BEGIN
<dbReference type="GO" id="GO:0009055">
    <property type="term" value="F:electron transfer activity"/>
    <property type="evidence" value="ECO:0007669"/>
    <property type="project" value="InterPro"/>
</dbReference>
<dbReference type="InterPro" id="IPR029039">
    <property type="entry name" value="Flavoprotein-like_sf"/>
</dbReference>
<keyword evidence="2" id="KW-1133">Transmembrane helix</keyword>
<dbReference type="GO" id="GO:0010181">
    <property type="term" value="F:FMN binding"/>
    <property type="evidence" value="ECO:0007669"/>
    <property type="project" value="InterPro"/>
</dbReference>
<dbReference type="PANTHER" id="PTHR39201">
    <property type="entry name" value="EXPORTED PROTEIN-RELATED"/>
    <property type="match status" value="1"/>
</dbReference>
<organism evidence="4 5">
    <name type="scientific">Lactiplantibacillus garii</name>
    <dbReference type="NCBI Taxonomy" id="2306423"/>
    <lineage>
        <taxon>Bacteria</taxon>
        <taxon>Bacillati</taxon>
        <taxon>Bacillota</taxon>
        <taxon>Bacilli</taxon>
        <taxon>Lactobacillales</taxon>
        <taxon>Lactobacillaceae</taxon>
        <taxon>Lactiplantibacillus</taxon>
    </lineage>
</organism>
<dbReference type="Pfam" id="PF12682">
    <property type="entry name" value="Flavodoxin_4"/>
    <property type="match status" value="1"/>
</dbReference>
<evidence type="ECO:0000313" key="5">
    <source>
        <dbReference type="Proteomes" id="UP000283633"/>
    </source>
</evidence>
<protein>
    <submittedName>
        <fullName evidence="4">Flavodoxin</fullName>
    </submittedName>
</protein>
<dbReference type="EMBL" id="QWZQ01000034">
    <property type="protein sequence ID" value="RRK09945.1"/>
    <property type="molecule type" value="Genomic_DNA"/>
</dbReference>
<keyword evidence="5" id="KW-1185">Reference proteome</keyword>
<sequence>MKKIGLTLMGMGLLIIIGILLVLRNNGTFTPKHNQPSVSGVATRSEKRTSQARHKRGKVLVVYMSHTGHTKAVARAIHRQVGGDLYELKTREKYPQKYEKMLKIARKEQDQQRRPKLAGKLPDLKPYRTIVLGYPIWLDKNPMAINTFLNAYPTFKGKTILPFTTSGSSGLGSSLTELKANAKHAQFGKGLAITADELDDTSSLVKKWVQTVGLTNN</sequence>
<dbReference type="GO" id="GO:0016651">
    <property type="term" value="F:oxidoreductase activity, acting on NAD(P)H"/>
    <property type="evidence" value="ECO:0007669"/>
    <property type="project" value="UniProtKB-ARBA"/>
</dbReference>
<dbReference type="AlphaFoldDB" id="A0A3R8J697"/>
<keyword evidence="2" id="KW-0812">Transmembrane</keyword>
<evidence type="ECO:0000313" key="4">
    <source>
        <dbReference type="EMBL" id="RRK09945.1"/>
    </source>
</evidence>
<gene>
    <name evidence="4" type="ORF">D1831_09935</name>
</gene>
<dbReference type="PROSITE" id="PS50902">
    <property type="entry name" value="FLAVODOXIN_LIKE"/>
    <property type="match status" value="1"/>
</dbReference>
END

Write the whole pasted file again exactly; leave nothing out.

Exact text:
<dbReference type="GO" id="GO:0009055">
    <property type="term" value="F:electron transfer activity"/>
    <property type="evidence" value="ECO:0007669"/>
    <property type="project" value="InterPro"/>
</dbReference>
<dbReference type="InterPro" id="IPR029039">
    <property type="entry name" value="Flavoprotein-like_sf"/>
</dbReference>
<keyword evidence="2" id="KW-1133">Transmembrane helix</keyword>
<dbReference type="GO" id="GO:0010181">
    <property type="term" value="F:FMN binding"/>
    <property type="evidence" value="ECO:0007669"/>
    <property type="project" value="InterPro"/>
</dbReference>
<dbReference type="PANTHER" id="PTHR39201">
    <property type="entry name" value="EXPORTED PROTEIN-RELATED"/>
    <property type="match status" value="1"/>
</dbReference>
<organism evidence="4 5">
    <name type="scientific">Lactiplantibacillus garii</name>
    <dbReference type="NCBI Taxonomy" id="2306423"/>
    <lineage>
        <taxon>Bacteria</taxon>
        <taxon>Bacillati</taxon>
        <taxon>Bacillota</taxon>
        <taxon>Bacilli</taxon>
        <taxon>Lactobacillales</taxon>
        <taxon>Lactobacillaceae</taxon>
        <taxon>Lactiplantibacillus</taxon>
    </lineage>
</organism>
<dbReference type="Pfam" id="PF12682">
    <property type="entry name" value="Flavodoxin_4"/>
    <property type="match status" value="1"/>
</dbReference>
<evidence type="ECO:0000313" key="5">
    <source>
        <dbReference type="Proteomes" id="UP000283633"/>
    </source>
</evidence>
<protein>
    <submittedName>
        <fullName evidence="4">Flavodoxin</fullName>
    </submittedName>
</protein>
<dbReference type="EMBL" id="QWZQ01000034">
    <property type="protein sequence ID" value="RRK09945.1"/>
    <property type="molecule type" value="Genomic_DNA"/>
</dbReference>
<keyword evidence="5" id="KW-1185">Reference proteome</keyword>
<sequence>MKKIGLTLMGMGLLIIIGILLVLRNNGTFTPKHNQPSVSGVATRSEKRTSQARHKRGKVLVVYMSHTGHTKAVARAIHRQVGGDLYELKTREKYPQKYEKMLKIARKEQDQQRRPKLAGKLPDLKPYRTIVLGYPIWLDKNPMAINTFLNAYPTFKGKTILPFTTSGSSGLGSSLTELKANAKHAQFGKGLAITADELDDTSSLVKKWVQTVGLTNN</sequence>
<dbReference type="GO" id="GO:0016651">
    <property type="term" value="F:oxidoreductase activity, acting on NAD(P)H"/>
    <property type="evidence" value="ECO:0007669"/>
    <property type="project" value="UniProtKB-ARBA"/>
</dbReference>
<dbReference type="AlphaFoldDB" id="A0A3R8J697"/>
<keyword evidence="2" id="KW-0812">Transmembrane</keyword>
<evidence type="ECO:0000313" key="4">
    <source>
        <dbReference type="EMBL" id="RRK09945.1"/>
    </source>
</evidence>
<gene>
    <name evidence="4" type="ORF">D1831_09935</name>
</gene>
<dbReference type="PROSITE" id="PS50902">
    <property type="entry name" value="FLAVODOXIN_LIKE"/>
    <property type="match status" value="1"/>
</dbReference>